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J Comp Neurol. 1993 Oct 22;336(4):595-604.

Cortical axon trajectories and growth cone morphologies in fetuses of acallosal mouse strains.

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Department of Psychology, University of Alberta, Edmonton, Canada.


Hereditary absence of the corpus callosum (CC) provides an ideal experiment of nature for exploring mechanisms of axon guidance. In this study the prenatal development of CC axons in the acallosal mouse strains BALB/cWah1 and 129/ReJ or J was compared with normal hybrid mice by using the lipophilic dyes DiI and DiA. A few I/LnJ mice were also examined. The time of emergence and growth rate of CC axons from four cortical regions (frontal, parietal, temporal, occipital) were normal in acallosal strains. Their CC axons arrived at midplane on schedule but then often looped back to form the longitudinal Probst bundle. The frequency of formation of the Probst bundle was highest for axons from frontal cortex, which arrived at midplane first, and lowest for occipital axons, which arrived last. Once a few CC axons found a path to the other side via the hippocampal commissure, those that arrived later then crossed relatively normally. Some axons from the Probst bundle also managed to traverse midline in this manner. When no CC axons crossed, almost all of them entered the Probst bundle and eventually left it within a few hours to proceed in the ipsilateral white matter, never turning back toward midplane. Growth cones approaching midplane ipsilaterally and those that had crossed midline and entered contralateral white matter, as well as CC axons in the Probst bundle, expressed a normal range of size and complexity. These results demonstrate that the problem with callosal agenesis resides not in the cells of origin or the axons or growth cones themselves but in the substrates of axon guidance at the midsagittal plane.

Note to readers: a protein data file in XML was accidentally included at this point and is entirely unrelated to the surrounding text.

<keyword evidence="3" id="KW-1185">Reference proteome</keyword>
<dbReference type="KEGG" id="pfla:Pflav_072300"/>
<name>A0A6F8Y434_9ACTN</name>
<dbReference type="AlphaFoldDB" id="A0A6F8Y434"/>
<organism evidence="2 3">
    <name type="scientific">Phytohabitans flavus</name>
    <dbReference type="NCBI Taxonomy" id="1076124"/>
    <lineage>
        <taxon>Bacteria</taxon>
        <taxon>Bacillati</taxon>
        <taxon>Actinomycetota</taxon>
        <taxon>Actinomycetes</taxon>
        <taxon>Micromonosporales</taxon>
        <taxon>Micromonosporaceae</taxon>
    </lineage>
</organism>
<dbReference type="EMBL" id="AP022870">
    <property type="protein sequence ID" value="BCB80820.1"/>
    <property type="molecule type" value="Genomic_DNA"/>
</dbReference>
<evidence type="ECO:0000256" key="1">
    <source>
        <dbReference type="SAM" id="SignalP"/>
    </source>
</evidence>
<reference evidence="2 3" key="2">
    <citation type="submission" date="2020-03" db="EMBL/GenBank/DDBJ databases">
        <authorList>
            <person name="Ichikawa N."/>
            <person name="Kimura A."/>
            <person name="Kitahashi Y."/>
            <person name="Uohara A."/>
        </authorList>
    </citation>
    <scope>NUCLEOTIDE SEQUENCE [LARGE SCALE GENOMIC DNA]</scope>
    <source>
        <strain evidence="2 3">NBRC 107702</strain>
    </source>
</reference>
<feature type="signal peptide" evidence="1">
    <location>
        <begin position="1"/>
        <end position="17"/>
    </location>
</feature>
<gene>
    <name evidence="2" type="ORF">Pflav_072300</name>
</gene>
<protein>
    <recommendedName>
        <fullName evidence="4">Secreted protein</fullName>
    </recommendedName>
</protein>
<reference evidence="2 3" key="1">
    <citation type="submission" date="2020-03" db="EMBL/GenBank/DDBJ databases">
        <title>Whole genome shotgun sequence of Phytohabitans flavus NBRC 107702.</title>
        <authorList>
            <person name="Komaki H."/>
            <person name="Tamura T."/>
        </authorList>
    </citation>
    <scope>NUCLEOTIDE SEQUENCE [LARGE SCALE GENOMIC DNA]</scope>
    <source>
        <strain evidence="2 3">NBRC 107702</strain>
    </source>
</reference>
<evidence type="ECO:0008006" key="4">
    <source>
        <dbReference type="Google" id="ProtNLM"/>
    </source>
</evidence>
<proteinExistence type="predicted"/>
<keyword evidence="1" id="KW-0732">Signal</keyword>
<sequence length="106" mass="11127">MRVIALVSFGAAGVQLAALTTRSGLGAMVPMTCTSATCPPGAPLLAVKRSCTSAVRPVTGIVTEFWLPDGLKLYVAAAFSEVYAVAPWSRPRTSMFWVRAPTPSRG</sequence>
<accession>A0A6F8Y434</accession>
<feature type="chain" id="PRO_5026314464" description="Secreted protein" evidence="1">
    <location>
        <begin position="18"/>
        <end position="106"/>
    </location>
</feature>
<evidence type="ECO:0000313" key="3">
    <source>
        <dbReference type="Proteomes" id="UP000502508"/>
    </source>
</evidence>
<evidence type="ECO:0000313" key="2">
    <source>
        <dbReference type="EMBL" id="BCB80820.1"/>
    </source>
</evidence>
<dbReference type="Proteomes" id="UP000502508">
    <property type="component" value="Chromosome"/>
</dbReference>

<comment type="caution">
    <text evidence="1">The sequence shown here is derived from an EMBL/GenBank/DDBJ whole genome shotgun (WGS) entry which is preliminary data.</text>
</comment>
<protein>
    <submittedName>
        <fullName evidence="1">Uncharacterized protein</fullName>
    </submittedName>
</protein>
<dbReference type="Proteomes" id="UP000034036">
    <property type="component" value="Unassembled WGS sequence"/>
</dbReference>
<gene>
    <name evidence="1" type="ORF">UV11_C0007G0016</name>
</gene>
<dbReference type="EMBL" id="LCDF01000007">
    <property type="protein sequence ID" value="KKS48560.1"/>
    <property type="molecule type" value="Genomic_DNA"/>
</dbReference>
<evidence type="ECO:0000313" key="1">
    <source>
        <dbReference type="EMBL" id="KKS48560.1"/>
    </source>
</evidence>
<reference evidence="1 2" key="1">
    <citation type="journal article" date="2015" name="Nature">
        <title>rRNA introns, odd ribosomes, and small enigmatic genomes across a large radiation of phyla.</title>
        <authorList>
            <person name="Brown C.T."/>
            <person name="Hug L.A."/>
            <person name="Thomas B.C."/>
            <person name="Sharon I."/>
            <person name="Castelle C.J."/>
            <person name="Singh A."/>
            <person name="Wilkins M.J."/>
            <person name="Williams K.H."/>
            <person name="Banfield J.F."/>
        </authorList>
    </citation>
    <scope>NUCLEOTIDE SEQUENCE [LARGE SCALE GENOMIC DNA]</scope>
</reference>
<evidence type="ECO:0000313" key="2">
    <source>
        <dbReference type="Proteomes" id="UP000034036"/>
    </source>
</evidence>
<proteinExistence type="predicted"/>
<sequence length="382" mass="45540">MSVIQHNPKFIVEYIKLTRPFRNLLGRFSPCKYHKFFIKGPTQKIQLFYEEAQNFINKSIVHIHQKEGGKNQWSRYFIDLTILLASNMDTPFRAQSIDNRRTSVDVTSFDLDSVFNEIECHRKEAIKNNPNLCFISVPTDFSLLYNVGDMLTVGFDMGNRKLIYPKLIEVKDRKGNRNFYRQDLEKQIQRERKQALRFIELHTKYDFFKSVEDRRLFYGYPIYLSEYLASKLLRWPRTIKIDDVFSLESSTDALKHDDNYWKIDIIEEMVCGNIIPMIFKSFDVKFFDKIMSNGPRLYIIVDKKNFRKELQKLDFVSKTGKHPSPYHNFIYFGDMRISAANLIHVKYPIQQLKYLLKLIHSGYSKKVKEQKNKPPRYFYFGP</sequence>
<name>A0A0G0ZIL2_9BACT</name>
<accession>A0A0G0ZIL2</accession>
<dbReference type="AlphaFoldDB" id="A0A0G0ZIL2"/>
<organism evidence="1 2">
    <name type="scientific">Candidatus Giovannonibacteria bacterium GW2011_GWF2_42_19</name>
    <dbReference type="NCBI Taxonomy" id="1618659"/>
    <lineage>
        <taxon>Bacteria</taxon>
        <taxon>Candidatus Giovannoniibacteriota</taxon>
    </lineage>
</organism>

[Indexed for MEDLINE]

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